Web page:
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Implementation Of In-Season Irrigation And Nutrient Tools For Minimizing Environmental Impacts Of Citrus And Sugarcane Production

Published by the American Society of Agricultural and Biological Engineers, St. Joseph, Michigan

Citation:  Computers in Agriculture and Natural Resources, 4th World Congress Conference, Proceedings of the 24-26 July 2006 (Orlando, Florida USA) Publication Date 24 July 2006  701P0606.(doi:10.13031/2013.21944)
Authors:   Howard W. Beck, Kelly Morgan, Johannes Scholberg, Sabine Grunwald
Keywords:   decision support system, simulation, ontology-based simulation, citrus, sugarcane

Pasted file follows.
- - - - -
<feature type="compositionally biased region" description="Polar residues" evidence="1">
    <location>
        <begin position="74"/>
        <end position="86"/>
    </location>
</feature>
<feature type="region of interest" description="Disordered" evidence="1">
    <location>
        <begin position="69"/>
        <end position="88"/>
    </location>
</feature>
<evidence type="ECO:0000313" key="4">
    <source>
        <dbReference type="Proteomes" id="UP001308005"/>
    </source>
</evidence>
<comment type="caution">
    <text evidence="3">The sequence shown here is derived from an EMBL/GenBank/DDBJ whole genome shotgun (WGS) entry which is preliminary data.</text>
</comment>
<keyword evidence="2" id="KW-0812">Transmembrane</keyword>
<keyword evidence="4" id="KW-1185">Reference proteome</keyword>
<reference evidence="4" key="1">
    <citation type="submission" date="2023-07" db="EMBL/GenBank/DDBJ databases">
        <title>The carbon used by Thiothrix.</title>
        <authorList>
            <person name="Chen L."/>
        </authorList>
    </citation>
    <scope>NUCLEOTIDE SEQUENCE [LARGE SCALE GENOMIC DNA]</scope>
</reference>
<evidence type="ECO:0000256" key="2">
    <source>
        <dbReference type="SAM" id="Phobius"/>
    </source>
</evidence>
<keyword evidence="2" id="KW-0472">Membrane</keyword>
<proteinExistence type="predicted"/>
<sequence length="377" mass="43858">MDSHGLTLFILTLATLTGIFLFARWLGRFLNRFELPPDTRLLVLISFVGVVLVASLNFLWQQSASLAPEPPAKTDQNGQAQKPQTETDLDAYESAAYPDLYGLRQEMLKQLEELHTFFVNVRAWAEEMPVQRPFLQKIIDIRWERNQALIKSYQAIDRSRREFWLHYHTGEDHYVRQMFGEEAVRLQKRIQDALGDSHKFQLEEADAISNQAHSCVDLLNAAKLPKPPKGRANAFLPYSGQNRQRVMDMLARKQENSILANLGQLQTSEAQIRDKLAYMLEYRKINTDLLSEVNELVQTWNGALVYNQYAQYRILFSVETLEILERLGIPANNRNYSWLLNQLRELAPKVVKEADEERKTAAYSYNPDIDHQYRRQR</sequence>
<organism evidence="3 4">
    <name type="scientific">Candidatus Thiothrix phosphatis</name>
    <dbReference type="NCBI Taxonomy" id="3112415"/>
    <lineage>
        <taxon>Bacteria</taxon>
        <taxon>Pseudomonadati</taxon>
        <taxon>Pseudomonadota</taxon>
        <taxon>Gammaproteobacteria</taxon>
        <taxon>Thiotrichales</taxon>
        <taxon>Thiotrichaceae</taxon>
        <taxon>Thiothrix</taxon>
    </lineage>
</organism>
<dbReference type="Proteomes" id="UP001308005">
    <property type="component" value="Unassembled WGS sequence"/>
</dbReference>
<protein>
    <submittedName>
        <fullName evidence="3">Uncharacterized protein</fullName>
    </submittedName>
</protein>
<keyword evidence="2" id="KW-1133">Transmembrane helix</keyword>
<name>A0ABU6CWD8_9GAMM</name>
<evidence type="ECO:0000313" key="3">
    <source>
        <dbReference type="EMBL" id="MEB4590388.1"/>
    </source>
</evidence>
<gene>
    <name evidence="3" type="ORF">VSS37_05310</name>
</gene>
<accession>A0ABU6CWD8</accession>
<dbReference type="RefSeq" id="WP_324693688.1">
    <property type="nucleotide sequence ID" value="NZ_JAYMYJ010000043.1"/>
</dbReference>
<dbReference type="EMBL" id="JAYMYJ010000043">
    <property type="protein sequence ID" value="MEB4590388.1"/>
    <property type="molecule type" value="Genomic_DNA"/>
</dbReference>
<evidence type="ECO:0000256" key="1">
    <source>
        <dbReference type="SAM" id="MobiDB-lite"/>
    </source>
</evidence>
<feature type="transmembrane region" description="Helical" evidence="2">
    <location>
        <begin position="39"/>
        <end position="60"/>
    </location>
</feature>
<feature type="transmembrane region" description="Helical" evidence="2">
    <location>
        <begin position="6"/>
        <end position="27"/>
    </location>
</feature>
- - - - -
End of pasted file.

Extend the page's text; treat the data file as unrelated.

A Nutrient Management Plan Support System (NUMAPS) that assists growers in selection and application of best management practices (BMPs) related to water and nutrition management in citrus and sugarcane is being developed. NUMAPS combines expert systems with record keeping, database management, and computer simulation to offer growers the best advice on water and nutrient management using a Web-based software environment that can be readily integrated into their day-to-day production operation management. BMPs in the form of rules are compiled into a database and displayed in the software as appropriate for on-site decision making. Computer simulations of plant growth, soil moisture, and nutrient uptake enhance rule-based BMPs by providing more accurate assessments of water and nutrient utilization and potential losses via leaching and/or runoff. The system is designed to optimize yields in an economically effective manner while greatly reducing the environmental impacts associated with excess fertilizer and water applications. A new environment for developing computer simulations, created as part of a more comprehensive set of decision support system development (authoring) tools, is used in this project. This environment utilizes ontology-based simulation to design, develop, document, and deploy simulations. The environment consists of several on-line authoring tools that can be accessed through standard Web browsers. These on-line tools include a simulation component editor, an equation editor, and a symbol dictionary. Models are specified at a high level using diagrams, equations, and symbols. Computer code (Java) to run a simulation is generated automatically from the high level specification. MathML (eXtensible Markup Language - XML for mathematics) can also be generated from the model specification. Simulations are compiled and run on-line.

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